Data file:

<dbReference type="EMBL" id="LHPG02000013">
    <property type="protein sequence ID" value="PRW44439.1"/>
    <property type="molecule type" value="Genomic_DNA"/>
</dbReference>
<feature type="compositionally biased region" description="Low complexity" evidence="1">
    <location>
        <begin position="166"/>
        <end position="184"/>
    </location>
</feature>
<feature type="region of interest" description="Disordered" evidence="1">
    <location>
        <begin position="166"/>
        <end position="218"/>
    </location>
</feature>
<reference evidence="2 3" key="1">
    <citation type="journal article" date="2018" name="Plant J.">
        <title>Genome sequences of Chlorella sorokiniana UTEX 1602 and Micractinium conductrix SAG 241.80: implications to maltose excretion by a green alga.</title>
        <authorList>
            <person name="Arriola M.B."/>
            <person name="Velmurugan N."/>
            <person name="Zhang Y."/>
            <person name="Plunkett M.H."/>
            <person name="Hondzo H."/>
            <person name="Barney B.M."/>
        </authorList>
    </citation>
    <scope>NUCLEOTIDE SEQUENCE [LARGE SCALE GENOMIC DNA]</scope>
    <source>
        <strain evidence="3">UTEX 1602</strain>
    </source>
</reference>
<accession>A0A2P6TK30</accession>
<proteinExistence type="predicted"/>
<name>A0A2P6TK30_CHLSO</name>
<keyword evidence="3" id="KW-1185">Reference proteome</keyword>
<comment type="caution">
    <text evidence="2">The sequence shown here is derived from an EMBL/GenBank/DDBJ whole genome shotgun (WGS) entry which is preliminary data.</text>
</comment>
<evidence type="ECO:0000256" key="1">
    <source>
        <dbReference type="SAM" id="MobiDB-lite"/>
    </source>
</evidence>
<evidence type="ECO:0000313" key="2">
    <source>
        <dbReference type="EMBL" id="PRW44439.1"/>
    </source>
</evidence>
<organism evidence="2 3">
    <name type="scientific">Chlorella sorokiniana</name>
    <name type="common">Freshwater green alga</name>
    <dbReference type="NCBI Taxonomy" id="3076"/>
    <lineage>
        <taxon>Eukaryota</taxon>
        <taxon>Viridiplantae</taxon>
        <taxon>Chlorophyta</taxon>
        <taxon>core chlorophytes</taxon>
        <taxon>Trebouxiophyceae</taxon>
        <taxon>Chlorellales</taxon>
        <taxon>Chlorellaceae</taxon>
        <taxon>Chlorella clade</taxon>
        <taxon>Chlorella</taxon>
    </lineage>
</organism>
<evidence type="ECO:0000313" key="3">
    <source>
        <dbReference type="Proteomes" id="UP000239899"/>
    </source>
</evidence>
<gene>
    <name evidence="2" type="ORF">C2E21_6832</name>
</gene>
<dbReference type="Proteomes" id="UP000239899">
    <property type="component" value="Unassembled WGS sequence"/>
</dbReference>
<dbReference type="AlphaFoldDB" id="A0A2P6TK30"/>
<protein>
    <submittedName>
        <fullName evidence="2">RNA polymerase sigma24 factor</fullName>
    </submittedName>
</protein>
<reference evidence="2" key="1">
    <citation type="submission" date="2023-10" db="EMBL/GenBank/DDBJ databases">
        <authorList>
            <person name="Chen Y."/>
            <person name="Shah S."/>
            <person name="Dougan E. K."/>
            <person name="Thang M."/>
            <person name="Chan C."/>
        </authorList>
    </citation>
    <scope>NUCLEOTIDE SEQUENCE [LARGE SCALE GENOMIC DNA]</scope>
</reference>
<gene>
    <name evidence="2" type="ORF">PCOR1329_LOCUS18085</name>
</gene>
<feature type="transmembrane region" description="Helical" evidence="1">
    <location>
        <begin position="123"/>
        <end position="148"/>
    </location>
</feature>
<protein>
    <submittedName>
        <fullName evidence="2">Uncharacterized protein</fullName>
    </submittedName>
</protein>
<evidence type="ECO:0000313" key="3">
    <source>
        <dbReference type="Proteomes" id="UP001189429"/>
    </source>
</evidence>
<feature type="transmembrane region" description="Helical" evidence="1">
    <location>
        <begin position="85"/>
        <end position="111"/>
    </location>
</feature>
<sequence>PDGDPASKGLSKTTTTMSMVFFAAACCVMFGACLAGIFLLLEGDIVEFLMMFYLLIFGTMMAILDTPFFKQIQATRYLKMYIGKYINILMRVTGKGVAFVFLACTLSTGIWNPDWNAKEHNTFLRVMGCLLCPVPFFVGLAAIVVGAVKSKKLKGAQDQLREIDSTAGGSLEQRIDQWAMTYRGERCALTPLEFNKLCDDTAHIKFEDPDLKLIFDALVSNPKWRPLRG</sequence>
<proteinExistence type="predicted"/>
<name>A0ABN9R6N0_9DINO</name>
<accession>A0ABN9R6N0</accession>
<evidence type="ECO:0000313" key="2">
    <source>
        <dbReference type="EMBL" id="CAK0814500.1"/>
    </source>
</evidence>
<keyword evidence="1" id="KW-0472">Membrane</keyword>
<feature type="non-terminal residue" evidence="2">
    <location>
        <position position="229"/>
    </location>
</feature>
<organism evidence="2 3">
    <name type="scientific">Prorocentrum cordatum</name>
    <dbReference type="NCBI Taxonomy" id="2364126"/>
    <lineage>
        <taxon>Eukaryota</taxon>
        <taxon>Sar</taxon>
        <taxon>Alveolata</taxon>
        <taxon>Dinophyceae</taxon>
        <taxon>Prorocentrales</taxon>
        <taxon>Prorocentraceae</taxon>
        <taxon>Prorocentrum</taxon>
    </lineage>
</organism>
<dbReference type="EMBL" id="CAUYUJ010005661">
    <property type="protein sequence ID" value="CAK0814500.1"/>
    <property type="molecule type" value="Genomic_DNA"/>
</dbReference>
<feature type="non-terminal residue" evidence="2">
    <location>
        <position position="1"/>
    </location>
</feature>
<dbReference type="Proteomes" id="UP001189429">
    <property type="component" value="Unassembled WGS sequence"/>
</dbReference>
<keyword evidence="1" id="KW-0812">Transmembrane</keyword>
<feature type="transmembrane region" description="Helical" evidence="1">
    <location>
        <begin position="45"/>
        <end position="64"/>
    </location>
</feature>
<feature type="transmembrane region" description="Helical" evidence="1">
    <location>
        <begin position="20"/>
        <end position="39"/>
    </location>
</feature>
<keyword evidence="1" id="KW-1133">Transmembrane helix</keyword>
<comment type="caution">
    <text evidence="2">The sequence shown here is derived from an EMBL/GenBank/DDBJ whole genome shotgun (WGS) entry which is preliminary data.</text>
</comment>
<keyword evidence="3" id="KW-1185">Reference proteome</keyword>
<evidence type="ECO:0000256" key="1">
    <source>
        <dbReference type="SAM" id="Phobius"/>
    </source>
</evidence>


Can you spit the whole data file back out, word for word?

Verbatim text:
<dbReference type="EMBL" id="LHPG02000013">
    <property type="protein sequence ID" value="PRW44439.1"/>
    <property type="molecule type" value="Genomic_DNA"/>
</dbReference>
<feature type="compositionally biased region" description="Low complexity" evidence="1">
    <location>
        <begin position="166"/>
        <end position="184"/>
    </location>
</feature>
<feature type="region of interest" description="Disordered" evidence="1">
    <location>
        <begin position="166"/>
        <end position="218"/>
    </location>
</feature>
<reference evidence="2 3" key="1">
    <citation type="journal article" date="2018" name="Plant J.">
        <title>Genome sequences of Chlorella sorokiniana UTEX 1602 and Micractinium conductrix SAG 241.80: implications to maltose excretion by a green alga.</title>
        <authorList>
            <person name="Arriola M.B."/>
            <person name="Velmurugan N."/>
            <person name="Zhang Y."/>
            <person name="Plunkett M.H."/>
            <person name="Hondzo H."/>
            <person name="Barney B.M."/>
        </authorList>
    </citation>
    <scope>NUCLEOTIDE SEQUENCE [LARGE SCALE GENOMIC DNA]</scope>
    <source>
        <strain evidence="3">UTEX 1602</strain>
    </source>
</reference>
<accession>A0A2P6TK30</accession>
<proteinExistence type="predicted"/>
<name>A0A2P6TK30_CHLSO</name>
<keyword evidence="3" id="KW-1185">Reference proteome</keyword>
<comment type="caution">
    <text evidence="2">The sequence shown here is derived from an EMBL/GenBank/DDBJ whole genome shotgun (WGS) entry which is preliminary data.</text>
</comment>
<evidence type="ECO:0000256" key="1">
    <source>
        <dbReference type="SAM" id="MobiDB-lite"/>
    </source>
</evidence>
<evidence type="ECO:0000313" key="2">
    <source>
        <dbReference type="EMBL" id="PRW44439.1"/>
    </source>
</evidence>
<organism evidence="2 3">
    <name type="scientific">Chlorella sorokiniana</name>
    <name type="common">Freshwater green alga</name>
    <dbReference type="NCBI Taxonomy" id="3076"/>
    <lineage>
        <taxon>Eukaryota</taxon>
        <taxon>Viridiplantae</taxon>
        <taxon>Chlorophyta</taxon>
        <taxon>core chlorophytes</taxon>
        <taxon>Trebouxiophyceae</taxon>
        <taxon>Chlorellales</taxon>
        <taxon>Chlorellaceae</taxon>
        <taxon>Chlorella clade</taxon>
        <taxon>Chlorella</taxon>
    </lineage>
</organism>
<evidence type="ECO:0000313" key="3">
    <source>
        <dbReference type="Proteomes" id="UP000239899"/>
    </source>
</evidence>
<gene>
    <name evidence="2" type="ORF">C2E21_6832</name>
</gene>
<dbReference type="Proteomes" id="UP000239899">
    <property type="component" value="Unassembled WGS sequence"/>
</dbReference>
<dbReference type="AlphaFoldDB" id="A0A2P6TK30"/>
<protein>
    <submittedName>
        <fullName evidence="2">RNA polymerase sigma24 factor</fullName>
    </submittedName>
</protein>
<reference evidence="2" key="1">
    <citation type="submission" date="2023-10" db="EMBL/GenBank/DDBJ databases">
        <authorList>
            <person name="Chen Y."/>
            <person name="Shah S."/>
            <person name="Dougan E. K."/>
            <person name="Thang M."/>
            <person name="Chan C."/>
        </authorList>
    </citation>
    <scope>NUCLEOTIDE SEQUENCE [LARGE SCALE GENOMIC DNA]</scope>
</reference>
<gene>
    <name evidence="2" type="ORF">PCOR1329_LOCUS18085</name>
</gene>
<feature type="transmembrane region" description="Helical" evidence="1">
    <location>
        <begin position="123"/>
        <end position="148"/>
    </location>
</feature>
<protein>
    <submittedName>
        <fullName evidence="2">Uncharacterized protein</fullName>
    </submittedName>
</protein>
<evidence type="ECO:0000313" key="3">
    <source>
        <dbReference type="Proteomes" id="UP001189429"/>
    </source>
</evidence>
<feature type="transmembrane region" description="Helical" evidence="1">
    <location>
        <begin position="85"/>
        <end position="111"/>
    </location>
</feature>
<sequence>PDGDPASKGLSKTTTTMSMVFFAAACCVMFGACLAGIFLLLEGDIVEFLMMFYLLIFGTMMAILDTPFFKQIQATRYLKMYIGKYINILMRVTGKGVAFVFLACTLSTGIWNPDWNAKEHNTFLRVMGCLLCPVPFFVGLAAIVVGAVKSKKLKGAQDQLREIDSTAGGSLEQRIDQWAMTYRGERCALTPLEFNKLCDDTAHIKFEDPDLKLIFDALVSNPKWRPLRG</sequence>
<proteinExistence type="predicted"/>
<name>A0ABN9R6N0_9DINO</name>
<accession>A0ABN9R6N0</accession>
<evidence type="ECO:0000313" key="2">
    <source>
        <dbReference type="EMBL" id="CAK0814500.1"/>
    </source>
</evidence>
<keyword evidence="1" id="KW-0472">Membrane</keyword>
<feature type="non-terminal residue" evidence="2">
    <location>
        <position position="229"/>
    </location>
</feature>
<organism evidence="2 3">
    <name type="scientific">Prorocentrum cordatum</name>
    <dbReference type="NCBI Taxonomy" id="2364126"/>
    <lineage>
        <taxon>Eukaryota</taxon>
        <taxon>Sar</taxon>
        <taxon>Alveolata</taxon>
        <taxon>Dinophyceae</taxon>
        <taxon>Prorocentrales</taxon>
        <taxon>Prorocentraceae</taxon>
        <taxon>Prorocentrum</taxon>
    </lineage>
</organism>
<dbReference type="EMBL" id="CAUYUJ010005661">
    <property type="protein sequence ID" value="CAK0814500.1"/>
    <property type="molecule type" value="Genomic_DNA"/>
</dbReference>
<feature type="non-terminal residue" evidence="2">
    <location>
        <position position="1"/>
    </location>
</feature>
<dbReference type="Proteomes" id="UP001189429">
    <property type="component" value="Unassembled WGS sequence"/>
</dbReference>
<keyword evidence="1" id="KW-0812">Transmembrane</keyword>
<feature type="transmembrane region" description="Helical" evidence="1">
    <location>
        <begin position="45"/>
        <end position="64"/>
    </location>
</feature>
<feature type="transmembrane region" description="Helical" evidence="1">
    <location>
        <begin position="20"/>
        <end position="39"/>
    </location>
</feature>
<keyword evidence="1" id="KW-1133">Transmembrane helix</keyword>
<comment type="caution">
    <text evidence="2">The sequence shown here is derived from an EMBL/GenBank/DDBJ whole genome shotgun (WGS) entry which is preliminary data.</text>
</comment>
<keyword evidence="3" id="KW-1185">Reference proteome</keyword>
<evidence type="ECO:0000256" key="1">
    <source>
        <dbReference type="SAM" id="Phobius"/>
    </source>
</evidence>